Let's say I make an https GET request to a webserver with curl without specifying any headers.

On the webserver, I see the incoming request has a X-Forwarded-For (XFF) header set. Given that I did not set that header, who set it?

My guess is that my ISP intercepts my request and adds that header to my request. Then, additional links (switches, routers, etc.) on the way to the webserver add their own IP to the XFF header.

Is this correct? Assuming yes, what happens if I set the XFF header in my request? Will the ISP override that header or will it append its IP to that header?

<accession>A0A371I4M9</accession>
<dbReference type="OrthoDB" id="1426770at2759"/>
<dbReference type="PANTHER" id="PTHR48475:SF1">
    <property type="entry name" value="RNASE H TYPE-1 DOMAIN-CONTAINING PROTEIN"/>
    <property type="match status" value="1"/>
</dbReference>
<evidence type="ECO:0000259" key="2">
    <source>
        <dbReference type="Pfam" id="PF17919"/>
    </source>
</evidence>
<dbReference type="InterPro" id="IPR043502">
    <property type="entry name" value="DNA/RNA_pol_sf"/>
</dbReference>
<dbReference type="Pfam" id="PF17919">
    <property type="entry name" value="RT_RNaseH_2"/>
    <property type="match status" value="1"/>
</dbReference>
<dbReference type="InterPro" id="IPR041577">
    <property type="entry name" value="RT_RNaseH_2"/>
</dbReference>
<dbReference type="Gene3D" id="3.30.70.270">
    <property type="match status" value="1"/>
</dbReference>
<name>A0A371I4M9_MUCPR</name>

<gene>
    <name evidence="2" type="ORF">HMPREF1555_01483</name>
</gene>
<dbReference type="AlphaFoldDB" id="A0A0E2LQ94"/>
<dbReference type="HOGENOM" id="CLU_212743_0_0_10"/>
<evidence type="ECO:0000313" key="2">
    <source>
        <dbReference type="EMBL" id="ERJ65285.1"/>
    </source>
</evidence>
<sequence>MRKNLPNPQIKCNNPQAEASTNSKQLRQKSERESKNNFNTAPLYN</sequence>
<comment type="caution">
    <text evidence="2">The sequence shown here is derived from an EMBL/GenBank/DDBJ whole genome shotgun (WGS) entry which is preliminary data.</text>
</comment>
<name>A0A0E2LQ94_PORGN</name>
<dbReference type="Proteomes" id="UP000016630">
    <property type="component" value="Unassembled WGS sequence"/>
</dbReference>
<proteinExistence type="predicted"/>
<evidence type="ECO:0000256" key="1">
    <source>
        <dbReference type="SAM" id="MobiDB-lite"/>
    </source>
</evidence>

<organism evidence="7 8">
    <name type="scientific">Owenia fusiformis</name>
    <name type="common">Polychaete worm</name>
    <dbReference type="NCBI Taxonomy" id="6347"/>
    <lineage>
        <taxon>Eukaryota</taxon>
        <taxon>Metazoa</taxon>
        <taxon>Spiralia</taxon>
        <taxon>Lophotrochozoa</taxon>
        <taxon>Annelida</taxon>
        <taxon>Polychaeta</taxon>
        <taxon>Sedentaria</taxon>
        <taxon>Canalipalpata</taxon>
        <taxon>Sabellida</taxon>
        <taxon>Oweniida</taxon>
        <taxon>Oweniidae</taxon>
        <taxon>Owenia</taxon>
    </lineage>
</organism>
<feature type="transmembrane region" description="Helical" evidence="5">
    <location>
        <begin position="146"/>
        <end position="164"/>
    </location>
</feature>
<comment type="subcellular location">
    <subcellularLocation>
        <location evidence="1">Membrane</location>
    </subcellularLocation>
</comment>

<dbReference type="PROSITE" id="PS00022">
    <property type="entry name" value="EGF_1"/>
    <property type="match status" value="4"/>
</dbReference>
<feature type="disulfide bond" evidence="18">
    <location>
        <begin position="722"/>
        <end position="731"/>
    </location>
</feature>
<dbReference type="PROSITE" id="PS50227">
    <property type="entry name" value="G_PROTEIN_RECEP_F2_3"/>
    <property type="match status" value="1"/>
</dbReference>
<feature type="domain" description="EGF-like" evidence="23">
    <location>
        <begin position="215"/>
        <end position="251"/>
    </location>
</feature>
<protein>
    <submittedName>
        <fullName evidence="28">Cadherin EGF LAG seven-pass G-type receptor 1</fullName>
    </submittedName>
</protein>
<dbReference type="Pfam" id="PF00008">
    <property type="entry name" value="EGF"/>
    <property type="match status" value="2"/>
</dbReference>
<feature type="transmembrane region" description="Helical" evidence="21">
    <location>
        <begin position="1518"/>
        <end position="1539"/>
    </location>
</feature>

• en.m.wikipedia.org/wiki/X-Forwarded-For You can really only guess at who is setting this header, as your request could go through load balancer or proxies at any point between you and a destination.
    – tilleyc
    Jun 10 '21 at 1:15
  • I see. How do server frameworks determine the RemoteAddr of a request, then? I believe such a field is offered at least on PHP and Go servers. Do those frameworks also look at the XFF header or not?
    – bkr879
    Jun 10 '21 at 1:51

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